Peaceful resolution of Egypt's political crisis unlikely in short term, observers fear

Dina Ezzat , Wednesday 5 Dec 2012

Egypt's rival camps refuse to back down as fight for country's political future reaches crescendo outside presidential palace in Cairo

Clashes broke out at the presidential palace in Heliopolis, Cairo, between supporters and opponents of President Mohamed Morsi on 5 December (Photo: Osman Sharnoubi)

"We accept nothing short of the elimination of the constitutional declaration and a delay of the referendum on the constitution until a consensus is reached on the draft," said Nabila, a 73-year-old retired school teacher.

Walking back to her house from the demonstration on Tuesday evening before the presidential palace in Heliopolis, Nabila was neither short on anger against the president’s political choices nor on determination to maintain the demonstrations that aim to change them.

During the past two weeks, President Mohamed Morsi made two of the most controversial decisions of his less-than-six-month-old presidency: he issued a constitutional declaration that effectively put his decisions beyond judicial challenge, and he set the date for a controversial constitutional referendum for 15 December.

Nabila had never joined a demonstration before the one Tuesday evening. "I sympathised with the 25 January Revolution, but never joined it. Today, I cannot stay at home while Morsi is trying to reinstitute the worst of the rule of the previous regime."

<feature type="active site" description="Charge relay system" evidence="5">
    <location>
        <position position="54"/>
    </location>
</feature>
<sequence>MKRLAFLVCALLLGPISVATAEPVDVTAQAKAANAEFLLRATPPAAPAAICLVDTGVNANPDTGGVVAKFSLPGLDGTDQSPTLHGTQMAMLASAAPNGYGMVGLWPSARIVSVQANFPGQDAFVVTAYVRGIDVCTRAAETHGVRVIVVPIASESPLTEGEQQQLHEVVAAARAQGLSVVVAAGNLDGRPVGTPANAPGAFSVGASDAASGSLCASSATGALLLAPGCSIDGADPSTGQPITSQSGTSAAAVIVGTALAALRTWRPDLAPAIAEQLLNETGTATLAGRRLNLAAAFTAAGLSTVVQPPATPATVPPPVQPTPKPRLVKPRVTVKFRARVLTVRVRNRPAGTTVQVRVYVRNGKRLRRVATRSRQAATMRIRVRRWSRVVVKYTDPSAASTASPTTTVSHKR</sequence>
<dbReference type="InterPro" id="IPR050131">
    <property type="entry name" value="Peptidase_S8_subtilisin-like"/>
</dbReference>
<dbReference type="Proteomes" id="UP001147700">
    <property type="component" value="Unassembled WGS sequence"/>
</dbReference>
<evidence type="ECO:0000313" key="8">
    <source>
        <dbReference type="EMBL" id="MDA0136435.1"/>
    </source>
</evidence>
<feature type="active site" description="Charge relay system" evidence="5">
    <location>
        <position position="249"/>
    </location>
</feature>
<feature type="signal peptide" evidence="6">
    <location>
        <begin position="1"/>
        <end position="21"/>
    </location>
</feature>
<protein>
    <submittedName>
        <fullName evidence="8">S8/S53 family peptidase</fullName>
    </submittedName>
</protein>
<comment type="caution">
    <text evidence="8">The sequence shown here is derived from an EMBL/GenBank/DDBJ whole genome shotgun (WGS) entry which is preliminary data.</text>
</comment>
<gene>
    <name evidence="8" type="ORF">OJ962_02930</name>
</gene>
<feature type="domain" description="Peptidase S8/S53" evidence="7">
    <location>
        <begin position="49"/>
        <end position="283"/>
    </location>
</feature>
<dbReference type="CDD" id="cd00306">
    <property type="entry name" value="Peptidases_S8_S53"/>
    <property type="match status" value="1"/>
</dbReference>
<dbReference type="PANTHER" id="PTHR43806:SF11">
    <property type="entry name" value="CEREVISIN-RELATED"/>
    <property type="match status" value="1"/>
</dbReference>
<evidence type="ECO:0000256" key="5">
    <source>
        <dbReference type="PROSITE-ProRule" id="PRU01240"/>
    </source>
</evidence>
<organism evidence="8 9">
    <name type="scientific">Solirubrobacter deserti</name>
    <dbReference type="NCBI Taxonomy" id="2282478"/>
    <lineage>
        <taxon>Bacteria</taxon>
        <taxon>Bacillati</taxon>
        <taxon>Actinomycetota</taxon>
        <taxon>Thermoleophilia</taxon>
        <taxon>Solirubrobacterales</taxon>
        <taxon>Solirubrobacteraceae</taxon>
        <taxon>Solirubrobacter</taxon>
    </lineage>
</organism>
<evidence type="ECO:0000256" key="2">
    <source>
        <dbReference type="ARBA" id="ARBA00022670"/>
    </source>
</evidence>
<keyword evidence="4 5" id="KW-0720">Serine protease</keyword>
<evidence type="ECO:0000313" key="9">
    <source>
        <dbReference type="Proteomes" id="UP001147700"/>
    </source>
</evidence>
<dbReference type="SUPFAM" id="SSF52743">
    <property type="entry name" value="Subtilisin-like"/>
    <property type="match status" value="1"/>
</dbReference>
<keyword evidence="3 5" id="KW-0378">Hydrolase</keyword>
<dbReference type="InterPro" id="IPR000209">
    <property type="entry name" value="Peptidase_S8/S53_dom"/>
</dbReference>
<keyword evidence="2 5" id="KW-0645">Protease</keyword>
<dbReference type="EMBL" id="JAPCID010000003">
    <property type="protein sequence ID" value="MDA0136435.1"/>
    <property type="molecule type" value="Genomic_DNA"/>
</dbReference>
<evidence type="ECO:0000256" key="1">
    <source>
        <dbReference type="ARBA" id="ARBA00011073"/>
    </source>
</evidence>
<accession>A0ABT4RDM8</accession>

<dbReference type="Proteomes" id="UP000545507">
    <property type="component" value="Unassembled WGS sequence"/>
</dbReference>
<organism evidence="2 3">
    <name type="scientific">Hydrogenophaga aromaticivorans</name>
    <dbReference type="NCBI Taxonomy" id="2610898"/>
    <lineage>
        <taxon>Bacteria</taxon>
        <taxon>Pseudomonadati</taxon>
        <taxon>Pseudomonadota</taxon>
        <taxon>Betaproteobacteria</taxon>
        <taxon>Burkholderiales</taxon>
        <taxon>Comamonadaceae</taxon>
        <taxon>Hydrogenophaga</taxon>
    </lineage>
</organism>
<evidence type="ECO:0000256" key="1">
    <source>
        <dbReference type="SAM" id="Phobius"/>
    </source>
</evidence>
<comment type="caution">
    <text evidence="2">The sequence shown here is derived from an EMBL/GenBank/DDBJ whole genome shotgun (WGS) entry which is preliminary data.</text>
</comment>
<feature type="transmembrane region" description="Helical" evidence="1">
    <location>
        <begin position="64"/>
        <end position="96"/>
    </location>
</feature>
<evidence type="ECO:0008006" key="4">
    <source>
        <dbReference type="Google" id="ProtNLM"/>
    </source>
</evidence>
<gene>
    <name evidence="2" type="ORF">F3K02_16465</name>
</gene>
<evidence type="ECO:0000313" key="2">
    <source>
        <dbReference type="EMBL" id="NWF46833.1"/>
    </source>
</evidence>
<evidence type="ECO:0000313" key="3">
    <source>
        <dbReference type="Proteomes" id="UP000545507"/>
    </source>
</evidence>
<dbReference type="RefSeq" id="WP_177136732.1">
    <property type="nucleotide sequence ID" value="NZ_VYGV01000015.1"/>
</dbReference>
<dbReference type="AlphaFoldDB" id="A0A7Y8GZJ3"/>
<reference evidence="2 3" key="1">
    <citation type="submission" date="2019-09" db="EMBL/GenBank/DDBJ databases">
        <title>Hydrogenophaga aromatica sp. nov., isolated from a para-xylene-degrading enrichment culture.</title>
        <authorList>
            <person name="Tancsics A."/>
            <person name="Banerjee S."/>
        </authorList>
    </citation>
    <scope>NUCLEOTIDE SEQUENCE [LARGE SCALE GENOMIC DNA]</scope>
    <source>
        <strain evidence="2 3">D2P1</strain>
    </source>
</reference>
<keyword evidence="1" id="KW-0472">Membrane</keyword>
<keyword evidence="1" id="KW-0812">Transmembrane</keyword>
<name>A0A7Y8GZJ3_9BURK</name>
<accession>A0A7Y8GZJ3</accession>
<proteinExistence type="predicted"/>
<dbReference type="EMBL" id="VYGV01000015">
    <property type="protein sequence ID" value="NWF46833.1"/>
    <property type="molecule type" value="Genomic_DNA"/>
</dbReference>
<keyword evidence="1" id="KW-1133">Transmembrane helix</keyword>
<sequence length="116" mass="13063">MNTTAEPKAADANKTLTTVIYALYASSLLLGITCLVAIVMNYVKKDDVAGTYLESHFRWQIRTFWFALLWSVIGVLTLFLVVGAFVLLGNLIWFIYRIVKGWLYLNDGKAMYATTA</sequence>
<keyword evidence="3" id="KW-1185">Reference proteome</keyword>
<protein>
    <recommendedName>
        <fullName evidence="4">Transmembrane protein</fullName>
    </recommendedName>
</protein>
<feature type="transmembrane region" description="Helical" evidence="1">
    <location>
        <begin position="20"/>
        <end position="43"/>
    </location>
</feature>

Nabila says she does not want Morsi to step down. "We cannot be changing presidents every other year, but we are done with dictators. We want Morsi to change his style of governance. If he does not, he will have to be changed."

Calls for Morsi – Egypt’s first-ever democratically elected president – to step down were loud, but not predominant on Tuesday evening before the presidential palace. However, on Wednesday afternoon, as Vice-President Mahmoud Mekki was telling reporters of his ideas for finding an exit from the political impasse, supporters of the Muslim Brotherhood's Freedom and Justice Party (FJP) were arriving in large numbers to the presidential palace to oust dozens of anti-Morsi demonstrators who had staged a sit-in before the palace.

"But we are heading back in a short while; if they want to have a fight then it is up to them; we are taking a peaceful course," said Ghada, an accountant in her late 30s. "We made a mistake when we chose to boycott the second round of the presidential elections and the Muslim Brotherhood took that as a sign of apathy; now we are going to be on the ground."

The second round of presidential elections took place last June between Morsi, the Muslim Brotherhood candidate, and Ahmed Shafiq, the last prime minister of ousted president Hosni Mubarak. For Ghada, who voted in the first round for Hamdeen Sabbahi, the Nasserite candidate, as for many others including Nabila, who voted for Amr Moussa in the first round, neither runoff candidate was an acceptable option.

"Today, Shafiq is out of the country and Morsi is ruling, but he has to rule as a president of all Egyptians and not as a representative of the Muslim Brotherhood at the head of the state," Nabila said.

According to presidential spokesman Yasser Ali, the president's choices are decided strictly on what best serves the interest of the nation. And, as he added, it is in the interest of the nation to have stability through the adoption of a constitution that would be followed by parliamentary polls.